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  • The other saw I use most is a table saw:517Zi2uPWJL._SL1000_This Craftsman Evolv 15 amp Table Saw is a cost-friendly option with good ratings that is very similar to what I use. My table saw is what I use to cut my hardboard for my chalkboards, my beadboard for various projects and anything larger that I need to cut.

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  • If these two saws are too intimidating, there is one more saw that might be the perfect place to start, and that is a Jig Saw:
    Ryobi cordless jig sawI have this exact one and it’s a Ryobi Cordless 18V One Plus Lithium-Ion Orbital Jig Saw . It is cordless which is awesome, but the battery and charger are sold separately, which can be quite pricey. (They can be used with their whole line of cordless tools though.)  I had this Black Decker Jig Saw prior to getting my cordless one and it worked fantastically for the money.   I’d definitely recommend it as well. The Jig Saw will cut all of the above I mentioned. I also used this saw to cut the center panels from my kitchen cabinets when I was replacing them with glass, something I wouldn’t be able to use my other saws for. Your cut lines will not be as perfect, but it does the job.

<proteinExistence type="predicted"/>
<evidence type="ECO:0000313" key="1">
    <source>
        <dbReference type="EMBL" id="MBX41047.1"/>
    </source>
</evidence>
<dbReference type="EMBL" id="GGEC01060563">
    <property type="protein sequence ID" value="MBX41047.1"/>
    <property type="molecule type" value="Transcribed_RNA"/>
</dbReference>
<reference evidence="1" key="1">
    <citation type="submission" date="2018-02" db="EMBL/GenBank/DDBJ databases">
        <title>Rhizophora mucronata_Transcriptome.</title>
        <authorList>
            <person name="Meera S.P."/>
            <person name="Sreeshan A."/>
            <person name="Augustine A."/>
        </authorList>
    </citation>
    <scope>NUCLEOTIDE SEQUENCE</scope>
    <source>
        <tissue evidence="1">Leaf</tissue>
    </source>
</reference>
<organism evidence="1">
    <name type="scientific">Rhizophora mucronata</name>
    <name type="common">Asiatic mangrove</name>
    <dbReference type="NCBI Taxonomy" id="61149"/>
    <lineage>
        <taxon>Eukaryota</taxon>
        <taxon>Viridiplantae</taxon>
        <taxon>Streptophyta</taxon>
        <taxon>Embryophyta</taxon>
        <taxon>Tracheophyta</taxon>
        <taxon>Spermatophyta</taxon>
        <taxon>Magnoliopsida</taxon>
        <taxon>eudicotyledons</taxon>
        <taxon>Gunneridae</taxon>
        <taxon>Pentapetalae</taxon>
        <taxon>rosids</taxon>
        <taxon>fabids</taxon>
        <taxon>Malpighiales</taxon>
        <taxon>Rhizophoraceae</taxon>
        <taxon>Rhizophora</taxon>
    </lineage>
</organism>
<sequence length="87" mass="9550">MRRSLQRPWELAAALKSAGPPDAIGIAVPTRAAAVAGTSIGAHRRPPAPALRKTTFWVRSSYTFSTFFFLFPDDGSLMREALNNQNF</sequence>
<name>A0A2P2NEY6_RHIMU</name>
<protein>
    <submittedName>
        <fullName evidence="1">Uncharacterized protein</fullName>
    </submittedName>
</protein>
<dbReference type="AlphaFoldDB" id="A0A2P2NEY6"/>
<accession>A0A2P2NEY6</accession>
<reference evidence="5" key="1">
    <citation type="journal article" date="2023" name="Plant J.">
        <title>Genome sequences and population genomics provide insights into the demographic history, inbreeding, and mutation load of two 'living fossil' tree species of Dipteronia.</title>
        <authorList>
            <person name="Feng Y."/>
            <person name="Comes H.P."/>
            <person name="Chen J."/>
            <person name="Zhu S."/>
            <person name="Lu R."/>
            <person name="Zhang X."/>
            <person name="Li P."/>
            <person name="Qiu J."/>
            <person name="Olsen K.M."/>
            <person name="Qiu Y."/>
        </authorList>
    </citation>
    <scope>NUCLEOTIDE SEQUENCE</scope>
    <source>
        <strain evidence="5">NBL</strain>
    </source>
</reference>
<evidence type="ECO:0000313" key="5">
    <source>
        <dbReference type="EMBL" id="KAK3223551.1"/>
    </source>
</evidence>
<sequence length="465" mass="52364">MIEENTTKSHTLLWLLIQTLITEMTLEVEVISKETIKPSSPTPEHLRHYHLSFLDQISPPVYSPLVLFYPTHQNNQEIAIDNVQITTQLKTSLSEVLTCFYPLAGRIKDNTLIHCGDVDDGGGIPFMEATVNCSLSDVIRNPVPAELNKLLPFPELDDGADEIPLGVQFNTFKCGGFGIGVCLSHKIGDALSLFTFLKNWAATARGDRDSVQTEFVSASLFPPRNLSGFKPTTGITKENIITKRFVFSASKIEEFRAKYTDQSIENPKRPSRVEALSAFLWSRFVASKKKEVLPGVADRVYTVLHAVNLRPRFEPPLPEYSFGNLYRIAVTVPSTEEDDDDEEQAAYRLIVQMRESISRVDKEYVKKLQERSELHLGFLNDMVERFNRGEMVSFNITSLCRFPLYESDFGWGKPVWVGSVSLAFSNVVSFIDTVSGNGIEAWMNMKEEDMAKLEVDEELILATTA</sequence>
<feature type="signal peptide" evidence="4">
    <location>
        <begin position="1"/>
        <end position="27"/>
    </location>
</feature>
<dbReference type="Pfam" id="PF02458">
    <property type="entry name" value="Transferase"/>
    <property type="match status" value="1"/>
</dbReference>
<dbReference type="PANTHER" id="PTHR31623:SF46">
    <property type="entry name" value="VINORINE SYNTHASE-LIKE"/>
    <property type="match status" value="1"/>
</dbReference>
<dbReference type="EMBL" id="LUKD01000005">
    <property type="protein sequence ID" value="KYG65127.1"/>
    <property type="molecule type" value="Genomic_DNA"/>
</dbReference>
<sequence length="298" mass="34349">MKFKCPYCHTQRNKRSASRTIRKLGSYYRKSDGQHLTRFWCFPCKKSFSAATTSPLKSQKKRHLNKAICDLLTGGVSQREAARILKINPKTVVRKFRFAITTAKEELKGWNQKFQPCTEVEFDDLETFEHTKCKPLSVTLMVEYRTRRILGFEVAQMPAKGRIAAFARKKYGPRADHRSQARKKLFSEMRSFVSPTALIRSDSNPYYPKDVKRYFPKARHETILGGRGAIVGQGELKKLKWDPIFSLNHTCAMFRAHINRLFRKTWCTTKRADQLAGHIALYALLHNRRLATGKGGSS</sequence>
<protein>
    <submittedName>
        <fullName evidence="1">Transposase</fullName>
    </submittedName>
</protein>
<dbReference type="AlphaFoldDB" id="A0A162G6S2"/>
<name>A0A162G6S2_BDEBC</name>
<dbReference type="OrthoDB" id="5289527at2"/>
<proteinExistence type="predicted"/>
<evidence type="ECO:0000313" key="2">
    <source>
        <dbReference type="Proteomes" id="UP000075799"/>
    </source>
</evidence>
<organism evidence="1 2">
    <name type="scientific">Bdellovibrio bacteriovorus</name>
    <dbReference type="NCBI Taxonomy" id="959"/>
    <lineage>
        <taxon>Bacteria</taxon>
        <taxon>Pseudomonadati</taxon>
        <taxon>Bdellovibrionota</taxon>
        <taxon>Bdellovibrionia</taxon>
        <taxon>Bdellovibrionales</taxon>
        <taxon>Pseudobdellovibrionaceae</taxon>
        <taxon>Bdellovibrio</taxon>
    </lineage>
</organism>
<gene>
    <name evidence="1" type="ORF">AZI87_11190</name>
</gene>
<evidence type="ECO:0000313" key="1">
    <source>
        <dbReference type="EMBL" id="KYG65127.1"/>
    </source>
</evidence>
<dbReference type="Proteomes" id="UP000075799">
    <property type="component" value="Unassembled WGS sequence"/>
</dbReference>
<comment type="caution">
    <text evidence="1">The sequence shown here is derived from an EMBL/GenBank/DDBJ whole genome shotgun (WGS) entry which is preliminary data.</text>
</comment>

Those are the saws I use and recommend.

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Black and Decker Cordless Drill

What I love about this drill is that it is smaller than most standard drills, so it is perfect for my small hands, but it functions just as well as the bigger ones I have, definitely a must-have.

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  • Next up is my nailgun:

Passlode 16g finish nailer